Unlike it’s citrus kin, kumquats are able to withstand low temperatures and frost. A small evergreen shrub that can also be hydrophytic, which means they can grow in aquatic environments, and the fruits will drift towards the shore during harvest season. Kumquats are in season January thru April.

Commonly cultivated in Asia, the Middle East, parts of Europe and the southern United States. They can be used in every imaginable combination including pies, cookies, smoothies, ice cream, marmalade, marinades, salsa and vinaigrette. My choice today is in a stuffing for chicken breast. The combination of kumquats and orange tastes very unique.

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Kumquat & Walnut Stuffed Chicken Breast
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Instructions
  1. Wash & chop kumquats (do not peel). In a small bowl, combine with walnuts, onion & pepper.
  2. Between two pieces of plastic wrap, pound chicken breasts to an even thickness. Spoon half of the filling on each breast. Fold over to encase filling; secure with picks if necessary. Preheat oven to 350 F.
  3. Set out 3 shallow dishes. In one combine bread crumbs, orange zest & parsley; fill another with orange juice & in third beat the egg with water. Dip each stuffed breast carefully in orange juice, then in bread crumb mixture to coat, then in beaten egg & again in bread crumbs. Place coated breasts, seam side down, on a lightly buttered baking pan. Drizzle with melted butter.
  4. Bake, covered, 30 minutes. Uncover & bake 10 more minutes or until chicken is cooked through.

Brunch in St.Thibery, France

Brunch! The word evokes thoughts of a lazy week-end morning, sleeping late, eating ‘brunch’ while sipping a glass of sangria in the late morning or early afternoon.

In the food industry, brunch was a fun meal to prepare. Being a combination of both breakfast & lunch means the options are endless. If you are serving a large amount of people, generally eight food groups make up the menu along with beverages. I always enjoyed the visual beauty of a large brunch presentation all carefully prepared and set out.

At our house, Brion and I have always been early risers so brunch isn’t a meal that really works for us. That being said, I do have some special memories of a time when we enjoyed brunch.

It was in the south of France. In 2001, after we had left Paris, we drove 613 km (380 miles) south to the sleepy village of St. Thibery. This little medieval village, population of 2481, can be traced back more than 4000 years of known history.

As I had mentioned in an earlier blog, my sister Loretta had joined Brion and I on this French vacation. For this segment of the trip we had rented an apartment in St Thibery to use as ‘home base’ during our time there. Many of these houses are from the 14th, 15th and 17th century. The apartment was quaint but adequate even having a roof top patio. What’s not to love, amidst the beautiful French vineyards, close to that blue Mediterranean. 

We spent about a week in St Thibery and it was there that the three of us made some special memories enjoying our leisure French brunches. In view of all the world crisis we are experiencing today, I cherish the many memories we have from our world travels in more peaceful times.

A few brunch options that I think are noteworthy and would like to share with you today are Bacon & Egg Croissants with Lime-Ginger Fresh Fruit, Peaches & Cream French Toast as well as Asparagus Cordon Bleu Crepes.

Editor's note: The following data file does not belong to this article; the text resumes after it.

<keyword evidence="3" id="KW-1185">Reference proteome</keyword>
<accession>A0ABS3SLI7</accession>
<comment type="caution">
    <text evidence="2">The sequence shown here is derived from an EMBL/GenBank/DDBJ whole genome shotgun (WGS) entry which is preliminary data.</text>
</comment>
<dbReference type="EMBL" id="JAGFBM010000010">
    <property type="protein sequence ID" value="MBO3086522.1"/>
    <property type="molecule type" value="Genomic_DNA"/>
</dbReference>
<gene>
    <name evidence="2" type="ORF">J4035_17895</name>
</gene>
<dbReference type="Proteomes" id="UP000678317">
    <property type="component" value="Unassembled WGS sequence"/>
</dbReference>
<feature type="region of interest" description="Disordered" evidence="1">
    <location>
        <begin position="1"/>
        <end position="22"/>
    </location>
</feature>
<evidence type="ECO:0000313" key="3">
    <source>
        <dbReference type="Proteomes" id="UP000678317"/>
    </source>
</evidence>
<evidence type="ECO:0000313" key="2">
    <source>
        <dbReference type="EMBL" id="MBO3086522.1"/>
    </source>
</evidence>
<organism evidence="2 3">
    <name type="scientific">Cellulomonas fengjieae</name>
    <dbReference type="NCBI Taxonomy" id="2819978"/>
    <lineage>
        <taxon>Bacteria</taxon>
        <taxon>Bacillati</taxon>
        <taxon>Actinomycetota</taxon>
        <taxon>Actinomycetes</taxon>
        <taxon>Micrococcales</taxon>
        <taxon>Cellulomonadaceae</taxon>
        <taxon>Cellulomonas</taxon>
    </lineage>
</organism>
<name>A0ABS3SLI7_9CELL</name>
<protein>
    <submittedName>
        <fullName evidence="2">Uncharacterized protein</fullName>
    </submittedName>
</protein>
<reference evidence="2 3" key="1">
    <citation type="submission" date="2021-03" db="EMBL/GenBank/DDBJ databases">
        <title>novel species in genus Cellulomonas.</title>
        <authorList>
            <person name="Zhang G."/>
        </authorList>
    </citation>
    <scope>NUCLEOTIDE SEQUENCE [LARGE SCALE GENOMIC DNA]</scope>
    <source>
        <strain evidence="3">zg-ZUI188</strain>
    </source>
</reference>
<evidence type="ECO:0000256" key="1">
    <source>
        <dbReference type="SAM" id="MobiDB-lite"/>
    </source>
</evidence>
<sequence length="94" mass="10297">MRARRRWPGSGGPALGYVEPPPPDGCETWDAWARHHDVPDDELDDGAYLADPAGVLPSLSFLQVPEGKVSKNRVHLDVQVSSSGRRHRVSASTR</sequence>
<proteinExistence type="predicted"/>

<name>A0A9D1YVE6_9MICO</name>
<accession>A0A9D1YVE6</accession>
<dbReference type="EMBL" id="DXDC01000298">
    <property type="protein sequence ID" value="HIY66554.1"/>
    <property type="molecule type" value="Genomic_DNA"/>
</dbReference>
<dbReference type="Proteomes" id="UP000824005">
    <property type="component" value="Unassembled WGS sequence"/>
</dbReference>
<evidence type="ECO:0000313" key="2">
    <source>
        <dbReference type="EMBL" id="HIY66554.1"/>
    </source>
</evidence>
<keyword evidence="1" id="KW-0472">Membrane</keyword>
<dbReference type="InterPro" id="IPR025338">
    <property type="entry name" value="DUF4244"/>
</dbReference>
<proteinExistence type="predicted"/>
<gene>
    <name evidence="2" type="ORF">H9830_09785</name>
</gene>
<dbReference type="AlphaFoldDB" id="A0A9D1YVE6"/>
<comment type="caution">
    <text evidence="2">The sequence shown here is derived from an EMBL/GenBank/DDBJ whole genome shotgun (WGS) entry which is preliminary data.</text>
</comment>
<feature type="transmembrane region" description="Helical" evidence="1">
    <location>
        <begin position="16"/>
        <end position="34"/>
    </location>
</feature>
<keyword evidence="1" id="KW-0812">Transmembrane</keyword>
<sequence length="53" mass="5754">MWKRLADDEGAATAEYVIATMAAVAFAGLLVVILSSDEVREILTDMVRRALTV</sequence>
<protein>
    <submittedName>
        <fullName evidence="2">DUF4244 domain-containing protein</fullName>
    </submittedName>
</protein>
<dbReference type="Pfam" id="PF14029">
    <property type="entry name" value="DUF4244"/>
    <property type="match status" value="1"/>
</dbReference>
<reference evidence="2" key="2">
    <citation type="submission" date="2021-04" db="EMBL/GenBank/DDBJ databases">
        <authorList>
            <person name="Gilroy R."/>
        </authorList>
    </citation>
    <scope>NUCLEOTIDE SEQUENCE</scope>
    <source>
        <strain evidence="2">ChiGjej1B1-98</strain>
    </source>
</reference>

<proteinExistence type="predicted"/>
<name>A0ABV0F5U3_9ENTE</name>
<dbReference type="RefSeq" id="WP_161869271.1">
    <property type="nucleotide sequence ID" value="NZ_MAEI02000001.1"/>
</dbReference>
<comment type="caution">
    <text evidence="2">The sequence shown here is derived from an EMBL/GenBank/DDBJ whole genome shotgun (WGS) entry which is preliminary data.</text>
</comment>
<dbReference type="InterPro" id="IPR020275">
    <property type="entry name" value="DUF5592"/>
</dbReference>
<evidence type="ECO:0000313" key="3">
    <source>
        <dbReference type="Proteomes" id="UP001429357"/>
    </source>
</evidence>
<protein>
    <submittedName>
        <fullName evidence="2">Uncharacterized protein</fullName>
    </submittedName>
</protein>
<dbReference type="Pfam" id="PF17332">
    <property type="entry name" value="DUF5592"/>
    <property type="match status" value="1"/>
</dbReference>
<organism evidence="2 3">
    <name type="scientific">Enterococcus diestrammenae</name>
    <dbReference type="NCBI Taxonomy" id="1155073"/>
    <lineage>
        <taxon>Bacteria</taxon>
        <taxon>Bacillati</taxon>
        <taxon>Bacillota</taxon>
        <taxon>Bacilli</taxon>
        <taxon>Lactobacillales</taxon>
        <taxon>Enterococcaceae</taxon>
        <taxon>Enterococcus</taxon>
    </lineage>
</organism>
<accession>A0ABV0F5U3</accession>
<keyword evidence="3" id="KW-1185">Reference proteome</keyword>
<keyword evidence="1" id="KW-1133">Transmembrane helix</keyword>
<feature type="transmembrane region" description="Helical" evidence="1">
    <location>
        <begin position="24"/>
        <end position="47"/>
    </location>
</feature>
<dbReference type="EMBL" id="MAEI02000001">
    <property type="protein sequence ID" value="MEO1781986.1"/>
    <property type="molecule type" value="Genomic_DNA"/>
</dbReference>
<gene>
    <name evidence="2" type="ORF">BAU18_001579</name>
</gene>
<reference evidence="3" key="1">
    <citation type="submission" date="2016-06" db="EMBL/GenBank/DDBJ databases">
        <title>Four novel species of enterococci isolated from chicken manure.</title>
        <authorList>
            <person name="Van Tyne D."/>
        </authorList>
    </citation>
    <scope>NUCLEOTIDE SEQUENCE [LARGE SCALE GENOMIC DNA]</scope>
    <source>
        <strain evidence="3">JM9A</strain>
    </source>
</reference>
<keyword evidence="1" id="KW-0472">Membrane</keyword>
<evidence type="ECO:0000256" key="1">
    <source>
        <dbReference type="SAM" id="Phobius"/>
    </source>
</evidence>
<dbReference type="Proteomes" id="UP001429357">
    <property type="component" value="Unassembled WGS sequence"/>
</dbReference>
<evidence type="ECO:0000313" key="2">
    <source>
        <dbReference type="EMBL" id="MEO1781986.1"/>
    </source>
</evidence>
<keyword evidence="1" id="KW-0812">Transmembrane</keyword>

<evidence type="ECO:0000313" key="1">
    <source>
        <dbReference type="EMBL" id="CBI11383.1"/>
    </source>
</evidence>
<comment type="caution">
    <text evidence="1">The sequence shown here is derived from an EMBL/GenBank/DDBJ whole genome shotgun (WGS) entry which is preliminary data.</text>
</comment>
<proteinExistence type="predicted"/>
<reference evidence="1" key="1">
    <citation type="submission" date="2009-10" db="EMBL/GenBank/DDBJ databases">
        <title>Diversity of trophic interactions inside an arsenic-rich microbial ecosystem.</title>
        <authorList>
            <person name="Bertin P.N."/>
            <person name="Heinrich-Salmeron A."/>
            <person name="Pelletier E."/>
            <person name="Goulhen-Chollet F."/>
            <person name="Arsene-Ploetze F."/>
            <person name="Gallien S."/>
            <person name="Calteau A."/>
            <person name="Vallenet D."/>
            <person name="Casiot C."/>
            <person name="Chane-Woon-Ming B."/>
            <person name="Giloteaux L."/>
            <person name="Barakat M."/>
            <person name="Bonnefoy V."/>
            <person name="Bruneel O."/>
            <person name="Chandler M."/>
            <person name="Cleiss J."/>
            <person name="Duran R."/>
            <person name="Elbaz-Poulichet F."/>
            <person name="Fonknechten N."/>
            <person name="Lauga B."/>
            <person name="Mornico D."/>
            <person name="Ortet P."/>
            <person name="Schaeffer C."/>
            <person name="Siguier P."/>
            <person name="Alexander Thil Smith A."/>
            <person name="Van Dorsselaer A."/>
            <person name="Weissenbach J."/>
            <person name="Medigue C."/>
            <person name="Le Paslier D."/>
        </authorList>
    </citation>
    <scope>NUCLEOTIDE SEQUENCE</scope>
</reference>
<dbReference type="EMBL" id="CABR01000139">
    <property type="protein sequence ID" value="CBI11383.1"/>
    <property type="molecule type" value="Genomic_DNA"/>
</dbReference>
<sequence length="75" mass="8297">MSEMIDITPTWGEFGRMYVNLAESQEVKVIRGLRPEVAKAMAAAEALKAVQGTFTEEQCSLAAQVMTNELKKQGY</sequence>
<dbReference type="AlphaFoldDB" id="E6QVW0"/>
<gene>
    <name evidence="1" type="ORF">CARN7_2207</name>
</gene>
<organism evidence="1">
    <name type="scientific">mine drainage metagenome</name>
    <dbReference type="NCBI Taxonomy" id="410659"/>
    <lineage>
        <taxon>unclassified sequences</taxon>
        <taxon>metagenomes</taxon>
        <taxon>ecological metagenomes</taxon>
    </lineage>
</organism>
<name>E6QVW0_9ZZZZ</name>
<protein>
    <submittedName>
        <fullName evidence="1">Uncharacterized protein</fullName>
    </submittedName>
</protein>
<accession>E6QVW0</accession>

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Bacon & Egg Croissants/Lime-Ginger Fresh Fruit * Peaches & Cream French Toast * Asparagus Cordon Bleu Crepes
Instructions
Cheese Sauce
  1. In a small saucepan, melt butter. Stir in flour, dry mustard salt & pepper. Add milk. Stir constantly over medium heat until mixture thickens & bubbles. Reduce heat to low & stir in cheese. Cook, stirring constantly, until cheese is melted. Keep warm.
Lime-Ginger Fresh Fruit
  1. In a saucepan, mix sugar & cornstarch. Stir in water. Heat to boiling over medium-high heat, stirring constantly. Cook & stir until thickened. Remove from heat. Stir in lime peel, lime juice & gingerroot. In a large bowl, gently toss prepared fruit. Pour lime mixture over fruit; gently toss. Cover & refrigerate until ready to serve.
Bacon & Egg Croissants
  1. Cook bacon until crisp. Drain on paper towels. Split croissants, lay on a barely warm griddle to warm. In a saucepan, pour water to a 3" depth & bring to boiling. Reduce to simmering. Break an egg into a shallow dish; gently slip into water. Repeat with the remaining 3 eggs. Cook 2 -3 minutes. Remove eggs from water with a slotted spoon.
  2. Place 2 bacon slices on bottom half of each croissant then top with a poached egg. Ladle some cheese sauce over egg, placing croissant top on the side. Serve with side dishes of Lime-Ginger Fresh Fruit.
Peaches & Cream French Toast
  1. In a small bowl, whisk eggs & 3 Tbsp peach preserves. Beat in half & half. Place a single layer of bread slices in a 9 x 13-inch baking dish. Pour egg mixture over bread. Cover & refrigerate a few hours or overnight until most of the liquid is absorbed. In a small bowl, beat 1/3 cup peach preserves & 4 Tbsp softened margarine with an electric mixer on high until fluffy; set aside until ready to serve.
  2. At serving time, Heat griddle to medium-high heat; melt 2 Tbsp margarine. Add bread slices & cook until lightly browned, turning once. Serve French Toast topped with peach butter & fresh peach slices. Sprinkle with toasted almonds & powdered sugar.
Asparagus Cordon Bleu Crepes
  1. Prepare crepes (see recipe on 'French Crepe' blog from July 25/16). Trim asparagus spears. In a large saucepan, cook asparagus spears in boiling salted water just until tender-crisp; drain. Place a slice of ham on each crepe. Spread ham slice with mustard. Top with a slice of cheese, asparagus spears & tomatoes. Sprinkle with parsley & tarragon, as desired.
  2. Roll up crepes. In a 13 x 9-inch baking dish, place crepes seam-side down. Preheat oven to 375 F. In a medium saucepan, melt margarine; blend in flour, 1/2 tsp tarragon, salt & pepper. Whisk in half & half, stirring constantly over medium-high heat until mixture thickens & bubbles. Stir in sliced mushrooms. Pour sauce over crepes in baking dish. Bake 25 minutes or until heated through.
Recipe Notes
  • Lime-Ginger Fresh Fruit adapted from from pillsbury. com
  • Brunch ideas adapted from Pat Jester's Brunch Cookery (1979)